Spreading the word of God apparently requires lots of dough for PR consultants.
Bishop Larry Trotter's PAC - African American Clergy Coalition - the vehicle for the Washington D.C.-based National Organization for Marriage to oppose Illinois same sex marriage legislation - has consumed more than half of its patron's cash on consultants.
Since Trotter's PAC was established last March through the third quarter, its national sponsors and - only source of money - have pumped in $82,000. Of that amount, Trotter has spent $44,950 on consultants, including $1,000 for himself and $1,000 for Pastor Lance Davis for "clergy consulting", according to campaign finance reports filed with the Illinois State Board of Elections.
The largest chunk of money - $25,700 - went to former Cook County Board President Todd Stroger operatives Sean Howard and Frank Bass. The rest of the consulting cash went to other Trotter insiders.
Howard, Trotter's right and left hand, has pocketed $14,750 for coalition "media relations." He was a campaign spokesman for Stroger's reelection campaign and who was fired by Stroger, which should tell you something.
Bass, who was a Cook County lobbyist under both Stroger and his father John Stroger during their terms as county board president, has drawn $10,950 from the PAC.
Meanwhile, in the last 8 months, just $19,730 was spent by the Clergy Coalition on radio ads, which was one its chief campaign objectives when the PAC was first announced. Additionally, Trotter paid $5,300 for robo calls and $3,269 for brochures. And $5,825 was spent for "street team distribution" for those brochures.
Veteran public relations and political consultant Thom Serafin, President of Serafin & Associates, dinged Trotter's PAC for its consultant spending, but acknowledged its objective is being achieved.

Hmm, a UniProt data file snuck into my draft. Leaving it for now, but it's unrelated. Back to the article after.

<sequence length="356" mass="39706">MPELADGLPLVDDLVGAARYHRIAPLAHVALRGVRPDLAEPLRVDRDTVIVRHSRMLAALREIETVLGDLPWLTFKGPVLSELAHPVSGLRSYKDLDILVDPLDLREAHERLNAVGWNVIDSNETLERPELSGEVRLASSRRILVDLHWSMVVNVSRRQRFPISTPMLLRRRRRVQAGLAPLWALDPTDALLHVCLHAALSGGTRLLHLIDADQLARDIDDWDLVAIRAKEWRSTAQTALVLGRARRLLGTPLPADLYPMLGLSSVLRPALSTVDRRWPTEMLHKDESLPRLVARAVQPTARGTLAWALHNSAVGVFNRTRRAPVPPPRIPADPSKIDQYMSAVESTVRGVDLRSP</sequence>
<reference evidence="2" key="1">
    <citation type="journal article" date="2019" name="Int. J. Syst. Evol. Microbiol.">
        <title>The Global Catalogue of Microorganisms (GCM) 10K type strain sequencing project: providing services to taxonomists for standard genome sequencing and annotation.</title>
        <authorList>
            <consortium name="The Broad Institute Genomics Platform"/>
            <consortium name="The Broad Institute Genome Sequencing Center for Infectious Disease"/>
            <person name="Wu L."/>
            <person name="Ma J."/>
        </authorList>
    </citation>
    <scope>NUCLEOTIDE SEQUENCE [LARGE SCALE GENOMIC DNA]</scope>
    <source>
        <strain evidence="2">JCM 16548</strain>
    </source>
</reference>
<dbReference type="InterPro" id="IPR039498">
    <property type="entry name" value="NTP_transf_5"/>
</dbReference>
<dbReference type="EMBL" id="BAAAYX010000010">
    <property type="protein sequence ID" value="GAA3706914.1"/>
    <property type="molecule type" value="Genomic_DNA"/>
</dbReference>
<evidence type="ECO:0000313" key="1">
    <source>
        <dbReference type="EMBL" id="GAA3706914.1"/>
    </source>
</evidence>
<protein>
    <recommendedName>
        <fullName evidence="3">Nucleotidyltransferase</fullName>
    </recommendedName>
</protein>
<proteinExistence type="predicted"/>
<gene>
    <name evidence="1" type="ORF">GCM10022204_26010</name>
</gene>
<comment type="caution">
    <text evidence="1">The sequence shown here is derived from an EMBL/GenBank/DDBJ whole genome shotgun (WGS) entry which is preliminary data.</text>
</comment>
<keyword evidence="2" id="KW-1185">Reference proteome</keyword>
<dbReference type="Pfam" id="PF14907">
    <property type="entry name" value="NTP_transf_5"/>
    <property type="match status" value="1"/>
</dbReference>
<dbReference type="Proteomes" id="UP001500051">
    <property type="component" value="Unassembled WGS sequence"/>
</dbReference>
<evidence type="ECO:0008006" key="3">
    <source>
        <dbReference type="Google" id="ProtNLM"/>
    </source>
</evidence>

"Well, to be fair, I would need a deeper dive into all of this - length of campaign, etc,...but from 35k feet it's weighted too heavily on the consultant's side," Serafin said. "The tactical tools are not well funded, yet the issue remains stalled."
Public relations strategist and political commentator Dave Lundy, President of Chicago-based Aileron Communications, also questioned the group's spending priorities and also said its impact on the marriage equality bill debate is a mixed bag of nuts.
"If their goal was moving public opinion, that level of spend is a joke - think of a pint of beer in Lake Michigan," Lundy said. "But if their goal was to make African American legislators think twice on the issue, then it has been effective to date. The real question is, now that we know their spend was largely a bluff, have they lost their power to intimidate?"
To answer Lundy's question, that depends on future funding for the pastors' PAC.
Trotter's last cash infusion from his paymaster, $10,000, arrived on July 1 and he has seen not a dollar since. And the PAC ended the quarter with only $4,073 in the bank.
If the same sex marriage battle reaches beyond November, we'll see if the National Organization for Marriage writes any more checks to Trotter's operation or if its tolerance for paying Trotter and his consultants has been breached.